reduces the variance. Tune the parameters of your model and report the best RMSE you can get.

Compare the performance in RMSE with the linear regression model developed earlier.

The output of the random forest algorithm gives a lot of insight about the data. Interpret the output of

your random forest model. Which features are more important? Can you identify the patterns you

observed in part 1 in your fitted model?

c) Now use a neural network regression model. Explain the major parameters of your model and how

they affect the performance in RMSE.

3) Predict the Backup size for each of the workflows separately. Explain if the fit is improved? Note

that in this case, you are fitting a piece-wise linear regression model.

Now, try fitting a more complex regression function to your data. You can try a polynomial function of

your variables? Try increasing the degree of the polynomial to improve your fit. Again, use a 10 fold

cross validation to evaluate your results. Plot the RMSE of the trained model against the degree of the

polynomial you fit first for a fixed training and test set, and then for the average RMSE using cross

validation. Can you find a threshold on the degree of the fitted polynomial beyond which the

generalization error of your model gets worse?

Can you explain how cross validation helps controlling the complexity of your model?

Boston Housing Dataset

Load the dataset. You can download the dataset from this link. This dataset concerns housing values in

the suburbs of the greater Boston area and is taken from the StatLib library which is maintained at

Carnegie Mellon University. There are around 500 data points with the following features

CRIM: per capita crime rate by town

ZN: proportion of residential land zoned for lots over 25,000 sq. ft.

INDUS: proportion of non-retail business acres per town

CHAS: Charles River dummy variable (= 1 if tract bounds river; 0 otherwise)

NOX: nitric oxides concentration (parts per 10 million)

RM: average number of rooms per dwelling

AGE: proportion of owner-occupied units built prior to 1940

DIS: weighted distances to five Boston employment centers

RAD: index of accessibility to radial highways

TAX: full-value property-tax rate per $10,000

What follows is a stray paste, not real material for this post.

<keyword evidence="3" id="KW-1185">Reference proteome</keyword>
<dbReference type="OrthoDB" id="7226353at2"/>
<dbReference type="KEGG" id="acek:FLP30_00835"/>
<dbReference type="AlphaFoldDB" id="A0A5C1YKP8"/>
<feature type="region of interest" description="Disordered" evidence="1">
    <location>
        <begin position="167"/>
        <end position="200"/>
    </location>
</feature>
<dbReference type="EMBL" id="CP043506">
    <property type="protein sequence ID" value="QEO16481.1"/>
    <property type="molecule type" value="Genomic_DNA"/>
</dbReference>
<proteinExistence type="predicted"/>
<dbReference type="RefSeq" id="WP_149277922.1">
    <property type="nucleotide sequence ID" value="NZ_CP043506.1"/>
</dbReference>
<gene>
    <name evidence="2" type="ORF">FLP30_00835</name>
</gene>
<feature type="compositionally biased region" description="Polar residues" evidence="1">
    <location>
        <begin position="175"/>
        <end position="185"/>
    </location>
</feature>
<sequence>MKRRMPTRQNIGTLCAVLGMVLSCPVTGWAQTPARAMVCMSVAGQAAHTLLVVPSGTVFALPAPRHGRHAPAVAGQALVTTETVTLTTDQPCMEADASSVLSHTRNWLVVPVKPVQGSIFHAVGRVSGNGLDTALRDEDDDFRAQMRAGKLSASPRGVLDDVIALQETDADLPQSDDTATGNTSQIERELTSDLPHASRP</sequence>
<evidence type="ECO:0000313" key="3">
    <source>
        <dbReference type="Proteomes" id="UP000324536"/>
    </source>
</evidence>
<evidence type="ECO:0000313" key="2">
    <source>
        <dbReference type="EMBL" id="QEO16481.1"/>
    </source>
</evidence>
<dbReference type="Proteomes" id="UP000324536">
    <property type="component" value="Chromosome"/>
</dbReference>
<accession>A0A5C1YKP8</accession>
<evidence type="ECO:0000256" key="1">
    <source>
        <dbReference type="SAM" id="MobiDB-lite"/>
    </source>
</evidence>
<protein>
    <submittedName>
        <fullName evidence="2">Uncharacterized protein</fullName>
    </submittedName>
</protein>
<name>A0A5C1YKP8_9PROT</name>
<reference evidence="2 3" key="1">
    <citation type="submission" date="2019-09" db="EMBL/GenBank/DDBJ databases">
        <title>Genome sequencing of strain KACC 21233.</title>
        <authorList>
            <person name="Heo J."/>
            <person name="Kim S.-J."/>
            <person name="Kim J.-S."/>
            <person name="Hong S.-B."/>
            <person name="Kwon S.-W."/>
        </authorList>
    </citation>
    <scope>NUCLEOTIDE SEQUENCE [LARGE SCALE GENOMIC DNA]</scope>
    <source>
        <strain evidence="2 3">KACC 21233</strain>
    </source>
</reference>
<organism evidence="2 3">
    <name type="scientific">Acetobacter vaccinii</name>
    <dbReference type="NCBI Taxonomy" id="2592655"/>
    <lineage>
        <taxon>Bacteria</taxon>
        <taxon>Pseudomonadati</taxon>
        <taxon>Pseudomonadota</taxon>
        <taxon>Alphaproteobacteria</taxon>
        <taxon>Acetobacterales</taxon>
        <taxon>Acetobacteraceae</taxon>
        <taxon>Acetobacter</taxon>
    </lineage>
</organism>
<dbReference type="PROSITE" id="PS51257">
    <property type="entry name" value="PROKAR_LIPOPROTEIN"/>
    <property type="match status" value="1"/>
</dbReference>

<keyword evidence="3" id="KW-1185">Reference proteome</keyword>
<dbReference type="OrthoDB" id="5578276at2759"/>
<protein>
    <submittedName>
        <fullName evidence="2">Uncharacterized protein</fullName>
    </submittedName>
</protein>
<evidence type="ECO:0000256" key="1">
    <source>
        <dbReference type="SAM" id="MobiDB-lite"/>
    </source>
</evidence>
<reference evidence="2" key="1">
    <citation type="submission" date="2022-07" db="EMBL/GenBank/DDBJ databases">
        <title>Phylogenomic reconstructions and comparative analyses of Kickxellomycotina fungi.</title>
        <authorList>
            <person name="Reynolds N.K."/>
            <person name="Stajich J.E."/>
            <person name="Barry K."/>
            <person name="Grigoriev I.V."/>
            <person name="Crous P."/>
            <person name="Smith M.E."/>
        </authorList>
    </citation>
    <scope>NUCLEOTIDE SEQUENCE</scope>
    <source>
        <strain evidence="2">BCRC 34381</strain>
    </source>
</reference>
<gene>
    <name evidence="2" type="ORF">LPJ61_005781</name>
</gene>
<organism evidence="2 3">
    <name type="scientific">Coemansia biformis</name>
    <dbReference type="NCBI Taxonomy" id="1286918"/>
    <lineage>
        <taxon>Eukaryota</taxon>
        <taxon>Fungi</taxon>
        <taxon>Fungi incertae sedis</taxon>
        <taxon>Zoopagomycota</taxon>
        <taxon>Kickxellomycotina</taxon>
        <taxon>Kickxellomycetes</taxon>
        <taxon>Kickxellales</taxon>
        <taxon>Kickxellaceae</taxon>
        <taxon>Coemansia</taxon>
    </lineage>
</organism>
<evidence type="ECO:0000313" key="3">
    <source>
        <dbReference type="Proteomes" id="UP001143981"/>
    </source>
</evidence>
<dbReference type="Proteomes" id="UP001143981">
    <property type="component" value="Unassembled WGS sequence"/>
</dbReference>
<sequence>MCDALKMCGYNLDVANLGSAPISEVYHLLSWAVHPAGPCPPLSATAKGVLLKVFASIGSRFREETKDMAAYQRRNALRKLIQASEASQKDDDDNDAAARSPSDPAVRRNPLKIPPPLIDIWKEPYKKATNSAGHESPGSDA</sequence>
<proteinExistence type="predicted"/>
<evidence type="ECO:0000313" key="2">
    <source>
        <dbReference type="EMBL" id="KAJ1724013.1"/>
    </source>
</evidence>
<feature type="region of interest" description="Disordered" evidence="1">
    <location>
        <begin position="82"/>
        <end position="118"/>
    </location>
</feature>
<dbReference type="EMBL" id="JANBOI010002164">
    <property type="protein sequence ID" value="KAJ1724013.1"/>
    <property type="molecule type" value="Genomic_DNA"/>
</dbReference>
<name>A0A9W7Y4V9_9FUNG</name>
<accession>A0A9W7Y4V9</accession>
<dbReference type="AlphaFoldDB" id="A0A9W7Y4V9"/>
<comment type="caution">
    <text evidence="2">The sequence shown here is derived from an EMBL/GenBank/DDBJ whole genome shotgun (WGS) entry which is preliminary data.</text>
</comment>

PTRATIO: pupil-teacher ratio by town

B: 1000(Bk – 0.63)^2 where Bk is the proportion of blacks by town

LSTAT: % lower status of the population

MEDV: Median value of owner-occupied homes in $1000’s

4) Fit a linear regression model with MEDV as the target variable and the other attributes as the

features and ordinary least square as the penalty function. Perform a 10 fold cross validation, analyze

the significance of different variables with the statistics obtained from the model you have trained, and

the averaged Root Mean Squared Error (RMSE), and plot the same curves as in part 2. Repeat the same

steps for a polynomial regression function and find the optimal degree of fit as in part 3.

5) In this part, we try to control over fitting via regularization of the parameters. The idea behind

regularization is to constrain the coefficient vector to lie in a less complex manifold rather than Rp

, with

p being the number of features. In this part we explore common regularization techniques that impose

a further penalty on the size of the regression coefficients along with the sum of residuals. Namely we

consider ridge and lasso regression techniques, which correspond to ℓ1 and ℓ2 regularizations

respectively.

a) Tune the complexity parameter 𝛼 of the ridge regression below in the range {1, 0.1,0.01,0.001} and

report the best RMSE obtained via 10-fold cross validation.

min ∥ 𝑌 − 𝑋𝛽 ∥2

2+ 𝛼 ∥ 𝛽 ∥2

2

Compare the value of the optimal coefficients obtained this way with the un-regularized model and the

ℓ1 regularized model below.

b) Repeat the previous part for Lasso regularization as formulated below

min ∥ 𝑌 − 𝑋𝛽 ∥2

2+ 𝛼 ∥ 𝛽 ∥1.

Use an appropriate normalization for the range of 𝛼, if needed.

Submission: Please submit a zip file containing your report, and your codes with a readme file on

how to run your code to ee219.winter2017@gmail.com. The zip file should be named as

“Project1_UID1_UID2_…_UIDn.zip” where UIDx are student ID numbers of the team members. If you

had any questions you can send an email to the same address.